The consequences for the subject of the image can range from acute embarrassment at having been, quite literally, exposed in such a way, to severe trauma, resulting in withdrawal, depression and, in acute cases, self-harm and even taking their own life.

Child Sexual Exploitation

Unlike the instances mentioned above, Child Sexual Exploitation (often referred to by the initials CSE) normally refers to exploitation of young people by adults, who could be either criminal gangs perpetrating blackmail, or paedophiles – working either as part of a ring, group of friends or associates or alone.

The most commonplace scenario is for a young person to be ‘groomed’ – by an older person either claiming to be of the same age as the victim, or admitting their age in order to flatter the victim that they are attractive to an older age group. This could happen on a social network, chatroom or chat function of a gaming or other site, for example. Whichever the situation, the young person often believes that they’re in a consensual relationship, as they just don’t have the experience and maturity to differentiate.

In a similar vein to the scenarios described above, the young person, having entered into some kind of dialogue with the perpetrator, will be persuaded to send intimate photos, or remove clothing and/or perform intimate acts on their web or phonecam. The content will then be used to either threaten the young person that the content will be published online or sent to family and friends unless a financial ransom is paid, or for purposes of gratification and sharing with other paedophiles.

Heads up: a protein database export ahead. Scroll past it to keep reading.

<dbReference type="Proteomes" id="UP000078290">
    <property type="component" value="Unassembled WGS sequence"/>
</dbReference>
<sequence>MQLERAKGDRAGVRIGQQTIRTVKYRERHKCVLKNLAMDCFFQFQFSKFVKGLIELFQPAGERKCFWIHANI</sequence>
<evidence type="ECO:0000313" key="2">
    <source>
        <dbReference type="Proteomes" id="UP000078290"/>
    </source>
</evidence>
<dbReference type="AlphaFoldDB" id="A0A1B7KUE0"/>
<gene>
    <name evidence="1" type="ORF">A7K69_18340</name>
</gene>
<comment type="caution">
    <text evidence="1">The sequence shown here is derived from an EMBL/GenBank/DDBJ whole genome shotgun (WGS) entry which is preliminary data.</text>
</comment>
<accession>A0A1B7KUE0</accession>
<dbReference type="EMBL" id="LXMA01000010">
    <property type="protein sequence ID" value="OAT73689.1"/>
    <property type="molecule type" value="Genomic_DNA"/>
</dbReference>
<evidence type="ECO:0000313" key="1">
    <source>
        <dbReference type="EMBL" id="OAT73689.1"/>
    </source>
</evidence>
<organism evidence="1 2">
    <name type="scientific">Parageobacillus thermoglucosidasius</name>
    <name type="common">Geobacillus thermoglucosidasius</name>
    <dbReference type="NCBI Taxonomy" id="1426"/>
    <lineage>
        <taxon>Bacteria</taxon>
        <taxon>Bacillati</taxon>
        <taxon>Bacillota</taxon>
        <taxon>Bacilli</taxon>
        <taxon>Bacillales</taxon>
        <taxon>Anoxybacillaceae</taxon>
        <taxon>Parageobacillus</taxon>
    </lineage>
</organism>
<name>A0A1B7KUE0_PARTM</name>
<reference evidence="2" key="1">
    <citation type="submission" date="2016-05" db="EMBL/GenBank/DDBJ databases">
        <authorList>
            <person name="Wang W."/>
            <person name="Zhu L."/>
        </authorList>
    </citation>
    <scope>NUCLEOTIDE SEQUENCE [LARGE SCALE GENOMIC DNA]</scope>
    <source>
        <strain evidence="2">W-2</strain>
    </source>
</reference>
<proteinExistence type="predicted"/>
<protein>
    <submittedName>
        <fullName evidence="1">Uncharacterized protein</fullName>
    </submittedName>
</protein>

In extreme cases, the perpetrator will persuade or trick the victim into a face-to-face meeting, which can lead to physical abuse including humiliating and degrading acts, sometimes in exchange for ‘rewards’. They can be so persuasive and manipulative that the young person doesn’t understand that they’re being abused, or be too frightened to tell anybody what’s happening. 

Watch the NSPCC video ‘The Story of Jay’ (suitable for adults and teenagers) about how this can happen. This page also features useful links to other resources on the subject.

How to safeguard young people

Experts agree that the best approach as a parent or someone else working with young people, is to work with them to explain the things they may encounter in an age-appropriate way … not making technology scary, but opening their eyes to some of the negative aspects. Encourage them to talk to you about concerns they may have, and if they find that difficult, suggest they may talk to a teacher, relative or someone else they (and you) trust.

It's also a good idea for you to suggest to young people in your care that they should keep a look out for their friends, including spotting unexplained changes in behaviour and voicing their concerns to you or another responsible adult. If you know their friends’ parents, you could suggest that they recommend this to their children too.

Reporting

If you suspect that your child or another young person is an actual or potential victim of grooming or other sexual exploitation, report it at www.ceop.police.uk

If you feel that the young person is in immediate danger, call the police on 999.